Gwydir Valley Irrigators Association urges all impacted people to attend floodplain harvesting consultation

A floodplain harvesting consultation was held in Moree last December.
A floodplain harvesting consultation was held in Moree last December.

With further floodplain harvesting consultations occurring from this week, Gwydir Valley Irrigators Association (GVIA) encourages all local people affected by the new policy to attend a session or webinar.

On Friday night, the NSW Department of Planning, Industry and Environment (DPIE), Water Division released their final version of their Independent Review of Floodplain Harvesting Policy Implementation as well as the NSW Government's Floodplain Harvesting Action Plan to respond to this advice.

As a result, public consultation on these documents began in Narrabri on Monday, September 9, with additional sessions to be held across the state over the coming week.

GVIA executive officer Zara Lowien said it's important that anyone in NSW that has a dam that can collect rainfall runoff from across their farm, considers attending a consultation session or the webinar on September 18.

"We are informing everyone with on-farm infrastructure to consider attending an event as effective consultation must be broader than just those who have engaged in the licencing program to-date," she said.

"This program is no longer about only those who would traditionally consider themselves farmers that accesses a portion of water that has broken out of a river and is flowing across a floodplain. That's because the NSW Government's current position is that anyone who collects and impedes this water as well as excess rainfall runoff from their farm (not currently calculated via an exemption or licence), is now floodplain harvesting.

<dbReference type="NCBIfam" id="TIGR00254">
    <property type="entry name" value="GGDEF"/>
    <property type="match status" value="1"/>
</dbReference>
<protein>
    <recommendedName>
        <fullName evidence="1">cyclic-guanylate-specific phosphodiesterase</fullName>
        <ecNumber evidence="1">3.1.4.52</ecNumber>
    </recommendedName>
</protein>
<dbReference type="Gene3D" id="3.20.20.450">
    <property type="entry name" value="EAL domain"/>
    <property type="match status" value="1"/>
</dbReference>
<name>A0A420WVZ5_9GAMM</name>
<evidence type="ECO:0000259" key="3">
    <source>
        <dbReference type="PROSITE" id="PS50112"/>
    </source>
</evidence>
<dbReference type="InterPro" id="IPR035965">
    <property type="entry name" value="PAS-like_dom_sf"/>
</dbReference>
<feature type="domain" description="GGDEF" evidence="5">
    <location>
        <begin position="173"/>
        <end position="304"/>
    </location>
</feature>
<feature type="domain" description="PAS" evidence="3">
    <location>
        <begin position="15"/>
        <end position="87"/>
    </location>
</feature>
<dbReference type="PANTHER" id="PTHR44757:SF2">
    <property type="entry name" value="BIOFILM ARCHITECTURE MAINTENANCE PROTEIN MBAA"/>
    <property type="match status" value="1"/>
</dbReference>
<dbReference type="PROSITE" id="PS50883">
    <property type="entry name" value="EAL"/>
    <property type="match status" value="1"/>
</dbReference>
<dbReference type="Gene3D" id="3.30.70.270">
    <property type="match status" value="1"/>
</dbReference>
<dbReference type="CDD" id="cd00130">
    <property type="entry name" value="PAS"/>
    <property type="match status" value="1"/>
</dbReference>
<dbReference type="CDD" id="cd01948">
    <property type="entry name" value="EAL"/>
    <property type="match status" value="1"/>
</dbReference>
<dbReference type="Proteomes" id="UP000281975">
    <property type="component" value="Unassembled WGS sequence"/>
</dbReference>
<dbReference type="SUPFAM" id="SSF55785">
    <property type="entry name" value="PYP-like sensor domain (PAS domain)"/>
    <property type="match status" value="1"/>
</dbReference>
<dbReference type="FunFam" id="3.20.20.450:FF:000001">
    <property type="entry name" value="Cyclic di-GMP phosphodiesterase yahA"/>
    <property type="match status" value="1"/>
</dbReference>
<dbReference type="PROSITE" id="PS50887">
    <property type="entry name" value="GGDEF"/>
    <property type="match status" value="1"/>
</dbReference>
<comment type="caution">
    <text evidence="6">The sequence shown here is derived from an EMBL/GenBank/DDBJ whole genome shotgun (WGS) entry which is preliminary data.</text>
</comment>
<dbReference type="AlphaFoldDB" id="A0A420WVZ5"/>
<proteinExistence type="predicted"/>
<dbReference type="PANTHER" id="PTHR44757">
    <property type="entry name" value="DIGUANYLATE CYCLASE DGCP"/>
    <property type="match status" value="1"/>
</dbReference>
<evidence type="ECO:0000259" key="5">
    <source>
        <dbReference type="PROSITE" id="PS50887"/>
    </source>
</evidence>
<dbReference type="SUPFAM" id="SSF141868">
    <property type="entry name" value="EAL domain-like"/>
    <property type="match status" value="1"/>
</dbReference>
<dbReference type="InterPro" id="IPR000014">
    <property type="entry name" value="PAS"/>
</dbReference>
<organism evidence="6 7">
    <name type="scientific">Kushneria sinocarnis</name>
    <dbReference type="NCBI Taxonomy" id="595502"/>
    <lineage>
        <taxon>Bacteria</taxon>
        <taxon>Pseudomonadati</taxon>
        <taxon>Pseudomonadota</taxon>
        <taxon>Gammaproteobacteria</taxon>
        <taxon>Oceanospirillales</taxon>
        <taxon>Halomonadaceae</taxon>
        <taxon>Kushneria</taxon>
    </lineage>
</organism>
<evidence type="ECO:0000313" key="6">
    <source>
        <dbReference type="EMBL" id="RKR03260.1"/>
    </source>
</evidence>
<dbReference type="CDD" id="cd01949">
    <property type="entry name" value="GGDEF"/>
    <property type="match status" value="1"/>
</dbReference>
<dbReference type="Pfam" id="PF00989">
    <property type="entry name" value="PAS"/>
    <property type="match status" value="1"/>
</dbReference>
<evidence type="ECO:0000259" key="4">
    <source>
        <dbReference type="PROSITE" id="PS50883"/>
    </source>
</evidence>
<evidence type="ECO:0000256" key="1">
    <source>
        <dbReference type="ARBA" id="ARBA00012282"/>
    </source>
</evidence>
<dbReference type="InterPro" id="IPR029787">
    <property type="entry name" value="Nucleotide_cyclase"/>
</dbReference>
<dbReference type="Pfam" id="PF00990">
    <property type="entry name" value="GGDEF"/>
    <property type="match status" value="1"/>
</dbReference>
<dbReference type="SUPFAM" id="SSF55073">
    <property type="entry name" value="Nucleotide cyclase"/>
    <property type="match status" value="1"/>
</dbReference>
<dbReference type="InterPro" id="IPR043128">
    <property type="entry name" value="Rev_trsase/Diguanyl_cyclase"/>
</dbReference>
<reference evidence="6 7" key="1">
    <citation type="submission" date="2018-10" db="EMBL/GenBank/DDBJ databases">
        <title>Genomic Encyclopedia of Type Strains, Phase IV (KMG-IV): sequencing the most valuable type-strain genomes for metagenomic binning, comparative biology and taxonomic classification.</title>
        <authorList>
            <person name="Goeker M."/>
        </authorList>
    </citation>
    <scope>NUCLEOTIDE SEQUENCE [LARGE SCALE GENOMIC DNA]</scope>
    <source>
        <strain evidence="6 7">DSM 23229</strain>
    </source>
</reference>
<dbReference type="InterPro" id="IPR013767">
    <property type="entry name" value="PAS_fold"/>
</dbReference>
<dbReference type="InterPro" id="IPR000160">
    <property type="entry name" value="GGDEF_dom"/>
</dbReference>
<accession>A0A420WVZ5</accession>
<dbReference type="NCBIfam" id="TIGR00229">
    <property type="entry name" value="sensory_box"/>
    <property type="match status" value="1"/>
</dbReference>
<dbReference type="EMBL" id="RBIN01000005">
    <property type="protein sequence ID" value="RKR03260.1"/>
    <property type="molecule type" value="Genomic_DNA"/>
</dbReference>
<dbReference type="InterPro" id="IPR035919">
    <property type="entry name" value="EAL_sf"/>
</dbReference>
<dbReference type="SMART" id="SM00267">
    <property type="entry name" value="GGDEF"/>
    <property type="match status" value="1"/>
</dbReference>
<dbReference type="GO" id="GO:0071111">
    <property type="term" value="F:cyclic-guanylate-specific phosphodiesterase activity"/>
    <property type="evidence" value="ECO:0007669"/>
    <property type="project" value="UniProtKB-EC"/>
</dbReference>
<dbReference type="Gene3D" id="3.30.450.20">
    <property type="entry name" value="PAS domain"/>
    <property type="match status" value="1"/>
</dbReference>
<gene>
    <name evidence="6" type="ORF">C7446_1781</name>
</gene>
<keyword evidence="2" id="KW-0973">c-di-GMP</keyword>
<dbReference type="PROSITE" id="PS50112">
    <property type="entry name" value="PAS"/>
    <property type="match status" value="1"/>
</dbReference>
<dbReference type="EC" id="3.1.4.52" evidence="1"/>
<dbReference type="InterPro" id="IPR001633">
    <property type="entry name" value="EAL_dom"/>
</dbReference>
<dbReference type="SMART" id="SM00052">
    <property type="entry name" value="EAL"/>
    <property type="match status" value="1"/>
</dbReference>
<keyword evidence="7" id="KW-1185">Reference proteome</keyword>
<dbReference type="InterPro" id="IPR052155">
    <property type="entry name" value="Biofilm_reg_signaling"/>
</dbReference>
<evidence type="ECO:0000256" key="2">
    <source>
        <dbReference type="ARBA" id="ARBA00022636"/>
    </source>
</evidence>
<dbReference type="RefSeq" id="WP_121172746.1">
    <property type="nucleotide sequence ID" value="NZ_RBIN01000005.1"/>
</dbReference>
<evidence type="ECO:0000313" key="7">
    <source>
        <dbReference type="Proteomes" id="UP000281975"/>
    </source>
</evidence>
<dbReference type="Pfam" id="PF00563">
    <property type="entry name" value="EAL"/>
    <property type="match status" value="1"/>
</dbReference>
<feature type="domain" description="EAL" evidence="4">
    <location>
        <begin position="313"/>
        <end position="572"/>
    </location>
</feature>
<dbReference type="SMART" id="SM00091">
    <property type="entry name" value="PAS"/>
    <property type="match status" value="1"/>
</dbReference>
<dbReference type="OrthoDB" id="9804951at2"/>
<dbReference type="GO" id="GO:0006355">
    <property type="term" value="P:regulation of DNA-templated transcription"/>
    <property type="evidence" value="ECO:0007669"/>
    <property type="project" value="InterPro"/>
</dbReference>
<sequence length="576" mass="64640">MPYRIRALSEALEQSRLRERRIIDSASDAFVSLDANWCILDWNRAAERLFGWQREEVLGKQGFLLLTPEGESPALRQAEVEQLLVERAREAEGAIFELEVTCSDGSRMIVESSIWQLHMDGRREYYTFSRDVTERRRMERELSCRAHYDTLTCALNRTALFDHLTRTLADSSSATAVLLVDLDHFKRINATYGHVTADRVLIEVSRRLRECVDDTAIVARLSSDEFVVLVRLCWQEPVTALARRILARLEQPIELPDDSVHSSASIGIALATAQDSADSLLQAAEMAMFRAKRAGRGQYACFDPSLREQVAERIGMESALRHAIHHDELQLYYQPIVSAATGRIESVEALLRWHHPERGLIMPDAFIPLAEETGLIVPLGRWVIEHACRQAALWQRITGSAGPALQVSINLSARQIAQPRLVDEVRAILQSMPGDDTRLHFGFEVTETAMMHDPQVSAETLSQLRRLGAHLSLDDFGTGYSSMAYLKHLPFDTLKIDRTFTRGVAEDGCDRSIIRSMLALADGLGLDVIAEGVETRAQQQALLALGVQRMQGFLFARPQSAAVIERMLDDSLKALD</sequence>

"This definition means that the term floodplain harvesting is not only relevant for those in the northern NSW valleys, where the healthy floodplains program is initially being implemented but it is state-wide.

"We suspect it is why the consultation locations now include other regions, outside those valleys where the project is being implemented."

The consultation sessions will include more information about proposed new monitoring arrangements for storages as part of the Floodplain Harvesting Action Plan for implementing floodplain harvesting and rainfall licencing.

"It's important that everyone is aware of the precedent being proposed for the northern valleys because as a state-wide policy it must apply across the state," Ms Lowien said.

"This new monitoring strategy implicates every farmer with on-farm infrastructure, like a dam, that can collect rainfall that runs-off their farm, to use at a later time.

"NSW has not clearly explained these broader implications for farmers outside of the targeted five northern valleys and, given the significance of the new work program to be announced, it's important that all impacted farmers have an opportunity to be consulted on your future monitoring, reporting and compliance requirements when collecting excess rainfall within your farm."

There will be consultations held in Dubbo (September 10), Deniliquin (September 12), Dareton (September 13), and one in Sydney on Wednesday, September 18 which will be webcast.

GVIA have requested that regional DPIE offices be set up to access the webinar on Wednesday for those that cannot make one of the other locations. The GVIA officer will be set up with the webinar for GVIA members.